Liver Damage

Liver injury can be the result of blunt or penetrating trauma. Patients have abdominal pain, sometimes radiating to the shoulder and are pressure sensitive. The diagnosis is made by CT or ultrasonography. Treatment includes observation and sometimes surgical repair, rarely, a partial hepatectomy is required.

(See also abdominal injuries at a glance.)

Liver injury can be the result of blunt or penetrating trauma. Patients have abdominal pain, sometimes radiating to the shoulder and are pressure sensitive. The diagnosis is made by CT or ultrasonography. Treatment includes observation and sometimes surgical repair, rarely, a partial hepatectomy is required. (See also abdominal injuries at a glance.) Etiology A considerable force (z. B. automobile accident) can damage the liver, as well as penetrating injuries (z. B. knife stab, gunshot wound). Liver injuries range from small subcapsular hematoma and injuries capsule over deep parenchymal cuts to massive crushing injuries and vascular tear-out. Classification liver damage depending on the severity in 6 classes divided (degree of liver damage) the degree of liver damage degree of injury 1 subcapsular hematoma <10% of the area of ??injury <1 cm deep 2 subcapsular hematoma 10-50% of the area, intraparenchymales hematoma <10 cm injury 1 -3 cm deep and <10 cm 3 subcapsular hematoma> 50% of the area, intraparenchy males hematoma> 10 cm or an expanding hematoma or torn injury> 3 cm deep 4 Parenchymal interference with 25-75% of the hepatic lobe or 1-3 Couinaud segments within a single lobe 5 Parenchymal disorder with> 75% of liver lobes or> 3 Couinaud segments Juxtahepatische venous injury (d. H. retrohepatische vena cava or central major hepatic veins) 6 liver failure crack Pathophysiology The most important immediate consequence is bleeding, the extent of blood flow can be low or solid, depending on the type and degree of injury. Many small injuries, especially in children, listen to spontaneous bleeding. Major injuries bleed extensively, often causing a hemorrhagic shock. The mortality is significantly increased in high-grade liver damage. Complications The overall incidence of complications is <7%, but can increase with high grade injury to 15-20%. Parenchymal depth cuts may lead to a biliary fistula or the formation of Biloma. In a biliary bile leaks unhindered into the abdominal or thoracic cavity. A Biloma is an encapsulated collection of bile like an abscess. Bilomas are usually treated with percutaneous drainage. In biliary fistula biliary decompression by percutaneous transhepatic cholangiography (ERCP) is very successful. Abscesses develop in about 3-5% of the injuries, often due to dead tissue that was exposed to bile content. The diagnosis is suspected in patients in whom pain, temperature and white blood cell count in the days to rise after the injury; a confirmation is made by CT. Abscesses are usually treated with percutaneous drainage, but a laparotomy may be necessary if the percutaneous treatment is unsuccessful. Symptoms and complaints of severe abdominal bleeding manifestations such. As hemorrhagic shock, abdominal pain and distention of the abdomen, and tenderness are usually clinically apparent. Lighter bleeding or hematoma cause right upper quadrant abdominal pain and tenderness. Diagnostic imaging methods (CT and ultrasonography) The diagnosis is confirmed by CT in stable patients with ultrasound at the edge of the bed or by exploratory laparotomy for unstable patients. Treatment observation The treatment consists of the embolization (sometimes) or of surgical ligation. Hemodynamically stable patients who have no other indications of laparotomy (z. B. Hohlorganperforation) are checked for vital signs and hematocrit values ??and observed. In patients with significant bleeding current (d. E. With hypotension and shock, the need for continuous massive transfusion or with declining hematocrit) is necessary engagement. Patients whose vital signs are stable, but require ongoing transfusion may be candidates for angiography with selective embolization of blood vessels. Unstable patients should be subjected to a laparotomy. The success rates for conservative treatment are about 92% for injuries 1st and 2nd degree, 80% for injuries grade 3, 72% grade 4 injuries and 62% of injuries 5th degree. Conservative therapies result, there is no consensus in the literature regarding the length of stay in intensive care, the hospital stay, the resumption of diet, duration of bed rest or restriction of activity (1). In an operation minor cuts can (oxidised cellulose, fibrin, thrombin, and mixtures of powdered gelatin z. B.) are treated usually sewn or hemostatic agents. Surgical treatment of the deeper and more complex injuries can be complicated. Treatment Note Stassen NA, Bhullar I, Cheng JD. Nonoperative management of blunt hepatic injury: An Eastern Association for the Surgery of Trauma practice management guideline. J Trauma Acute Care Surg 73: S288-S293, 2012. Key points The immediate main consequence is bleeding, often stop spontaneously, v. a., if it is to injury from grade 1 or 2. but they can make embolization or surgical intervention required; Mortality and morbidity can be significant in high-quality violations. Complications are the formation of biliary fistulas, Bilomas and abscesses. The diagnosis is confirmed by CT in stable patients. Treat with laparotomy (if unstable), monitoring (if stable), or sometimes with selective angiographic embolization (z. B. if stable, but ongoing transfusions are needed) patients.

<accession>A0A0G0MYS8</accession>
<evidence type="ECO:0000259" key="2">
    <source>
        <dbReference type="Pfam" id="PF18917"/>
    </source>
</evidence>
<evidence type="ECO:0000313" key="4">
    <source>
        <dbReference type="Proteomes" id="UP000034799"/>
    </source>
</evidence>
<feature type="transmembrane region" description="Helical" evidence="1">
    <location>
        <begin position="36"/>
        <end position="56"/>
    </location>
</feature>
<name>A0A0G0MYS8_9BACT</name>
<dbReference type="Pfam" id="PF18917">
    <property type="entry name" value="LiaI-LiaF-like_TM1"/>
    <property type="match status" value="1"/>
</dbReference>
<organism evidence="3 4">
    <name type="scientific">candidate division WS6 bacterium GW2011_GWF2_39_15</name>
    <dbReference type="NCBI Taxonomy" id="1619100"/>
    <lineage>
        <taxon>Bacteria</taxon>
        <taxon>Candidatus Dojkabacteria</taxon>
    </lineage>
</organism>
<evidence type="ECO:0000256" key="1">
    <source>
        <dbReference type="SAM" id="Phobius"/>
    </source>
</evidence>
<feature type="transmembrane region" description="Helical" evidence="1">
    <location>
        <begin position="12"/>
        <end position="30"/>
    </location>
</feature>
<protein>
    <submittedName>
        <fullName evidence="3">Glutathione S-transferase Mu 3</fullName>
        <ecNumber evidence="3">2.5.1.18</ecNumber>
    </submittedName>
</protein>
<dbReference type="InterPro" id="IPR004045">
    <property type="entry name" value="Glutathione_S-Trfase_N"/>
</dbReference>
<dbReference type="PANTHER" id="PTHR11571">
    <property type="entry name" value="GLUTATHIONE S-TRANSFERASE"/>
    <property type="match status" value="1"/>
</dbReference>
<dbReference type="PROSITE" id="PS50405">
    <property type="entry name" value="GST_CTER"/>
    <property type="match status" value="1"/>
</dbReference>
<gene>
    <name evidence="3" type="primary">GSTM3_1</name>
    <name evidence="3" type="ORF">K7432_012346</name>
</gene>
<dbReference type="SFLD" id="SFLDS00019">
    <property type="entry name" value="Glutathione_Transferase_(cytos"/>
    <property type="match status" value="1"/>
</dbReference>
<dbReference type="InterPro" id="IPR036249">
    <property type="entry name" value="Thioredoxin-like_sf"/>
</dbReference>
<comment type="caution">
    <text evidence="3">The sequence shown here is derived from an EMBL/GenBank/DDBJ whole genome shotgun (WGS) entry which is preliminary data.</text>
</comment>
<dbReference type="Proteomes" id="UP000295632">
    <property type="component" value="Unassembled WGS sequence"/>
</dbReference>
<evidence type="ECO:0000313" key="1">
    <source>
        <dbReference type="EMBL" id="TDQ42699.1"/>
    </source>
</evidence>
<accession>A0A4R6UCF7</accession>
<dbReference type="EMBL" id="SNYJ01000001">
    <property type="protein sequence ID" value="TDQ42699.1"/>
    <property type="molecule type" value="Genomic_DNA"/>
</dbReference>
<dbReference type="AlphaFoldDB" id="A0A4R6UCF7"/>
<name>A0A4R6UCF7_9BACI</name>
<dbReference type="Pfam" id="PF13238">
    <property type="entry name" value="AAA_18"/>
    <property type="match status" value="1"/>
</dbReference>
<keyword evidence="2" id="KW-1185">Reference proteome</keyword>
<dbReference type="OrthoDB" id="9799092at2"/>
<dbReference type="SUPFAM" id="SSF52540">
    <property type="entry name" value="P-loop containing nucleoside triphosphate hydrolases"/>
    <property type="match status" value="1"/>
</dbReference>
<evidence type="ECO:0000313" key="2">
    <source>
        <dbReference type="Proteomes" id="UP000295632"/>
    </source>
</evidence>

Health Life Media Team

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